Linear Algebra Lagrange polynomials & Basis

1. Jan 21, 2008

http://img100.imageshack.us/img100/9016/linalggp1.jpg [Broken]
for (a): does that mean i must compute l0(t), l1(t) and l2(t), and i wasn't sure how to do this with the lagrange polynomial formula given, so i found one online and did it, i'm not sure if this is correct, but my l0(t) looks like this:
= (t-a1)(t-a2)/(ao-a1)(ao-a2)
= (t-2)(t-3)/(1-2)(1-3)
=1/2(t-2)(t-3)

for (b) how do i go about proving this?

and also (c) what does it mean to deduce, i have looked up the definition but i still don't understand.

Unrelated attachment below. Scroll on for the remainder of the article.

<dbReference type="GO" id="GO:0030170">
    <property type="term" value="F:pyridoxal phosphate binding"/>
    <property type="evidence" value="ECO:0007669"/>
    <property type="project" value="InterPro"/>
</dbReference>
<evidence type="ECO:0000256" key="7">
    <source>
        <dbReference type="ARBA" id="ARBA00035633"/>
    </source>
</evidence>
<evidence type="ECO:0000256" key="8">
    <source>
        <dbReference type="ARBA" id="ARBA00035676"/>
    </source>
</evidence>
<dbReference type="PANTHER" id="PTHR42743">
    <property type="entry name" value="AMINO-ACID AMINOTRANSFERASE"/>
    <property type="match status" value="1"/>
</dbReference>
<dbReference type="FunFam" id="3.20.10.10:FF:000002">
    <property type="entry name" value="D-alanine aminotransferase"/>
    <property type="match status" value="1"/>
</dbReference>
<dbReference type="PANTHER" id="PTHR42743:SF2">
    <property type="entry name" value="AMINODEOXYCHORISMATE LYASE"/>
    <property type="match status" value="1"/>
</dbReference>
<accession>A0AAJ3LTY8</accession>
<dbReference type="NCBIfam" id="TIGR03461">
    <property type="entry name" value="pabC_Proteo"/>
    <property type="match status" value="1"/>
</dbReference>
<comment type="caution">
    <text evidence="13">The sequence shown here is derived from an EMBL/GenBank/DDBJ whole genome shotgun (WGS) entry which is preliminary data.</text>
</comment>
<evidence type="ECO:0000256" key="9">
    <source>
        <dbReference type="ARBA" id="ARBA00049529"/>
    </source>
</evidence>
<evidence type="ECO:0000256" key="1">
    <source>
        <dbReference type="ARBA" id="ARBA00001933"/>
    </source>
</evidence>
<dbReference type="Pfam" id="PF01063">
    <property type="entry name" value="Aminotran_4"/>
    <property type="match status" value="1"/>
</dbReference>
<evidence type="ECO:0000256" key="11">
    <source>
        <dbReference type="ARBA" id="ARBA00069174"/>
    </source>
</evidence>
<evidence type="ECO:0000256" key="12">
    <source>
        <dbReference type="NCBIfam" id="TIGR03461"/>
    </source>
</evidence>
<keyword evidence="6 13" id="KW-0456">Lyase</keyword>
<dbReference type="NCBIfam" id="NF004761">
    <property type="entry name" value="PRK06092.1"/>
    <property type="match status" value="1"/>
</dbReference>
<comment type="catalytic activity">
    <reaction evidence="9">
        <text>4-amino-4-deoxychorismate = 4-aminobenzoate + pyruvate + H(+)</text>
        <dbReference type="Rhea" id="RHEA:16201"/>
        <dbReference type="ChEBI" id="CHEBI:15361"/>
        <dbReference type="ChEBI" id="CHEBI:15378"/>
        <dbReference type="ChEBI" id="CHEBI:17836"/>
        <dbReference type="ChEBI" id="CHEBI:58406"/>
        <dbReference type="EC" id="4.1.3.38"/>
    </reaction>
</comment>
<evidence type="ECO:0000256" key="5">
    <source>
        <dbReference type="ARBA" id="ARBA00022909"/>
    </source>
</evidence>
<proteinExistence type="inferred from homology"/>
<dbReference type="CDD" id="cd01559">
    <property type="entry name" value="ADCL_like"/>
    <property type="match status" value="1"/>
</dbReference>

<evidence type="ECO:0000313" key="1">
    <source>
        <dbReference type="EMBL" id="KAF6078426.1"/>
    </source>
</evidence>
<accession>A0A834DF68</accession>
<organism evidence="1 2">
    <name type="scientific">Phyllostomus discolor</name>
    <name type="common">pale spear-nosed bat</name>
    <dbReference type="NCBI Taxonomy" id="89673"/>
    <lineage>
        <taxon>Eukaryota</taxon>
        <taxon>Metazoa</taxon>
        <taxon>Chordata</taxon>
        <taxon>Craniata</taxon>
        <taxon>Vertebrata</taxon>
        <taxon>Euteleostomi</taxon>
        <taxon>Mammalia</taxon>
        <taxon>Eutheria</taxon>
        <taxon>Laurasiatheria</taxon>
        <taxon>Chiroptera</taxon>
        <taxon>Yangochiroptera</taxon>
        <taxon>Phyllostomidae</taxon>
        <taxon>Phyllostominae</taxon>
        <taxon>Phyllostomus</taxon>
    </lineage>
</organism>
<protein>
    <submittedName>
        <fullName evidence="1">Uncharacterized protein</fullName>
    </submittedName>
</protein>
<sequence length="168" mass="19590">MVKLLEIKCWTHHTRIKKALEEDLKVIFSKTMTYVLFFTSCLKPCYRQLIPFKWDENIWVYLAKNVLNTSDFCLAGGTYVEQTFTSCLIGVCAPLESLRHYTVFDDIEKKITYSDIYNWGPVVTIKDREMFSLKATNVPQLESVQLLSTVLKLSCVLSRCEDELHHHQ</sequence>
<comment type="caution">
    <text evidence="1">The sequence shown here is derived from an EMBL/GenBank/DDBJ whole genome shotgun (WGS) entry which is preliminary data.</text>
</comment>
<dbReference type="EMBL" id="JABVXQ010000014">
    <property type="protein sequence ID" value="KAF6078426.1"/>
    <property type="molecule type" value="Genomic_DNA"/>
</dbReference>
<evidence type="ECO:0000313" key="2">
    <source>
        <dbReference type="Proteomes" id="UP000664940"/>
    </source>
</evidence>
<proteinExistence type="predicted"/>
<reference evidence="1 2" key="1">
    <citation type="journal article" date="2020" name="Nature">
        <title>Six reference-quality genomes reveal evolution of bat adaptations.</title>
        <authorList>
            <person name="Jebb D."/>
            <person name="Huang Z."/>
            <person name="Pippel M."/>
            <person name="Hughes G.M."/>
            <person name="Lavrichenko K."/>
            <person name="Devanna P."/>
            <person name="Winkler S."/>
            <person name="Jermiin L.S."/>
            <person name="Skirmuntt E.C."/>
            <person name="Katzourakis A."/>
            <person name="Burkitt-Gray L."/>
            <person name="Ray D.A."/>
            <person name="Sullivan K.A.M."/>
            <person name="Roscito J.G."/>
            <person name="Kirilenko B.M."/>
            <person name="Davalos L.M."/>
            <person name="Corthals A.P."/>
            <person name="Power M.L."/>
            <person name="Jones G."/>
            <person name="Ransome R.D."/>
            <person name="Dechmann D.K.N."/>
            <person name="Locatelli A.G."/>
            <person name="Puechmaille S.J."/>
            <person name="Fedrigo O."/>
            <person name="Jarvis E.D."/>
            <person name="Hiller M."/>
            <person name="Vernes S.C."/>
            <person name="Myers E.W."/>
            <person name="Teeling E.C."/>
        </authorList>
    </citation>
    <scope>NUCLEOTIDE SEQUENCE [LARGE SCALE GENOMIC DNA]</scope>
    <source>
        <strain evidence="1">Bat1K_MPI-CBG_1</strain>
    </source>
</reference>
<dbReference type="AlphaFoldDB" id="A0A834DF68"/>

Last edited by a moderator: May 3, 2017
2. Jan 24, 2008

HallsofIvy

Staff Emeritus
Yes, your polynomial for (a) is correct. I'm not sure why you say you "weren't sure how to do it with the given polynomial", it looks like you have done exactly that.
With i= 0, the fraction is $(t- a_1)(t-a_2)/(a_0-a1)(a_0-a2)= (t- 2)(t-3)/(1-2)(1-3)= (t-2)(t-3)/(-1)(-2)= -1/2 (t- 2)(t- 3)$.
With i= 1, the fraction is $(t- a_0)(t-a_2)/(a_1-a_0)(a_1-a_2)= (t-1)(t-3)/(2-1)(2-3)= (t-1)(t-3)/(1)(-1)= -1(t-1)(t-3)$.
With i= 2, the fraction is $(t- a_0)(t-a_1)/(a_2-a_0)(a_2-a_1)= (t-1)(t-2)/(3-1)(3-2)= (t-1)(t-2)/(2)(1)= 1/2(t-1)(t-2)$